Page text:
"First, religion needs to center on the human being. In the world of fundamentalism, abstract principles — creeds and beliefs — are treated as absolutes, while humans are seen as subordinate to these greater gods, ideas, and purposes." -- William Aiken
Bill, you are going against the teaching of your Sensei who teaches that "the Soka Gakkai is more important than my life."
Jim Celer, another SGI senior leader, wrote that nothing is ceded from the Gohonzon (power of the Buddha and power of the Law) to the believer because all spiritual power derives from the faith and practice of the believer.
To demonstrate SGI's error, I turn to two fundamental principles of Buddhism, Dependent Origination and Ichinen Sanzen [Three Thousand Realms in a Single Moment of Life].
These principles demonstrate that everything in the universe is inextricably connected to everything else. Therefore, not only does one's thoughts words and deeds affect ones own being but all beings both sentient and insentient and all phenomena equally affect us. This is the rational for chanting for other people's welfare, those dead and alive, praying for rain, good weather, lack of accidents etc. The environment equally has the power to influence us. Rainy days are gloomy or cause our joints to hurt, for example.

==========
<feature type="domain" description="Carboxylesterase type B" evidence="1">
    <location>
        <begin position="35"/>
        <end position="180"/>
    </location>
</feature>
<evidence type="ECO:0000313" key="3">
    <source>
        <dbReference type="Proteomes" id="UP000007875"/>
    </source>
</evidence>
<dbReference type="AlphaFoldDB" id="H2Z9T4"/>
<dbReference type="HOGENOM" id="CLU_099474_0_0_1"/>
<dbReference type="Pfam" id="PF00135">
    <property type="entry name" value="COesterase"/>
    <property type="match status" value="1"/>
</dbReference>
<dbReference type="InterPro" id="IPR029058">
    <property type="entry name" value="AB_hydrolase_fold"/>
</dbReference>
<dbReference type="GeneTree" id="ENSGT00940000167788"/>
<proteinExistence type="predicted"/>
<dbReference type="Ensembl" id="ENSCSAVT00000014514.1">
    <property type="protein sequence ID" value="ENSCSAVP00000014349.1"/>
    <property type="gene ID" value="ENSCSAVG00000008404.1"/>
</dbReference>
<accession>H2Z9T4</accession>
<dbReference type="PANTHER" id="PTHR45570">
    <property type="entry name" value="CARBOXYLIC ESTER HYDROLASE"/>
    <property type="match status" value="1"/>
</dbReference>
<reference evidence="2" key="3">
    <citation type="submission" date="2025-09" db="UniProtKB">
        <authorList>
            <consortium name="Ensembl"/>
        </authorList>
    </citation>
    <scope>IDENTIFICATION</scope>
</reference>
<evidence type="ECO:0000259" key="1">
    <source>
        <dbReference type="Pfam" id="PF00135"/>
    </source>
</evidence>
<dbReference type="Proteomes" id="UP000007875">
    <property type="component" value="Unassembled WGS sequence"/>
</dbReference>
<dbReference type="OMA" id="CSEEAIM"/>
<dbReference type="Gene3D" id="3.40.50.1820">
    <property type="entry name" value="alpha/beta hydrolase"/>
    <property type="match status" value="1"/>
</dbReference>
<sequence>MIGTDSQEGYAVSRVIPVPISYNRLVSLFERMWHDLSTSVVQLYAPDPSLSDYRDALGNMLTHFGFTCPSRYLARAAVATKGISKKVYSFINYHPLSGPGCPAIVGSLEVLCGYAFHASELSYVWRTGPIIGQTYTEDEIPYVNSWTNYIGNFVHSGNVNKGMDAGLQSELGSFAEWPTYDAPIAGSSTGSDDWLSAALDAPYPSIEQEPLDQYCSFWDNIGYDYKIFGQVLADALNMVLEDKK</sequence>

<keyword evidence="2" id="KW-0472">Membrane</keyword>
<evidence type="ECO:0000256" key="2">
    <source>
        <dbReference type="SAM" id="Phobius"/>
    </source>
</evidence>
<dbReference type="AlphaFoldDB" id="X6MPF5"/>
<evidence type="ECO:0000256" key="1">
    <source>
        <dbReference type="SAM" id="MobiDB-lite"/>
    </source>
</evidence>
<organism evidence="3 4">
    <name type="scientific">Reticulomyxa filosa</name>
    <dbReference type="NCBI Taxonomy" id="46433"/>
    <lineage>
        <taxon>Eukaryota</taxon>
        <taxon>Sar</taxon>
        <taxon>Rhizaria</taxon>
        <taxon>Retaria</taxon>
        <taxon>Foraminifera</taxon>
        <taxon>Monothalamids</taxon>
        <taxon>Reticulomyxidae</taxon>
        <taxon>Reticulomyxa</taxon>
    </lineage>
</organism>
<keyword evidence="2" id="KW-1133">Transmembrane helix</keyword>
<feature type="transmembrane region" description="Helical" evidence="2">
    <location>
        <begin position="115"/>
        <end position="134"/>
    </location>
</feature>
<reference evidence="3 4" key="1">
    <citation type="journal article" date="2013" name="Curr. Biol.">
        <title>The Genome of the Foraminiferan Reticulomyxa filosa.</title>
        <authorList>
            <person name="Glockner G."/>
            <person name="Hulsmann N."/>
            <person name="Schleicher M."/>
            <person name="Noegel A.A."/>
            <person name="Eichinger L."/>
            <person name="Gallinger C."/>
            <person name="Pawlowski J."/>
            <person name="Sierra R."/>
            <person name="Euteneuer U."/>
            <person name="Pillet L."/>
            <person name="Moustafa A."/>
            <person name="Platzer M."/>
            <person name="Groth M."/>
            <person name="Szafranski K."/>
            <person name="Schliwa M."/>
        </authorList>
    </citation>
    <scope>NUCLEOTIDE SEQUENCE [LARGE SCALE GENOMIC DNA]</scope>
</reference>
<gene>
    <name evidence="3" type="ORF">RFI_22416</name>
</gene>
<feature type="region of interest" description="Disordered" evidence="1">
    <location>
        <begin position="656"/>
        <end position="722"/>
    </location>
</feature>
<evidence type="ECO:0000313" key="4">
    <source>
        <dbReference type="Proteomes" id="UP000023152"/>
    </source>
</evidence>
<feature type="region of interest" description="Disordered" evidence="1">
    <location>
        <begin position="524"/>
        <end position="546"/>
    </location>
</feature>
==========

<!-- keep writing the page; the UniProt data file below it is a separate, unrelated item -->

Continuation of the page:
When examining one's own power compared to the power of the Buddha and Law, it is impossible to fail to acknowledge that our power alone is indeed limited. Whether in the religious or in the secular realm, a team can accomplish more than an individual and an individual with a tool can accomplish more than one without a tool. Were our power not limited, we could, by our own power, obtain Buddhahood but according to Nichiren Daishonin, we require both the help of others [the Buddha, the Law, and good friends in the dharma] and the hindrances of others [those who obstruct our faith and practice]. Believing that we can utilize our power alone to attain Buddhahood is a shallow mechanistic approach to Buddhism, denying others assistance and the utility of a tool. It also deprecates the Gohonzon thinking that the paper and ink of the object of devotion is inferior to the flesh and bones of the human being. In the secular realm, millions have given their lives for the sake of ink and paper, ie: for the Constitution of the United States. How much more so in the realm of Buddhism where the Law is supreme so the person is worthy of respect, not the other way around.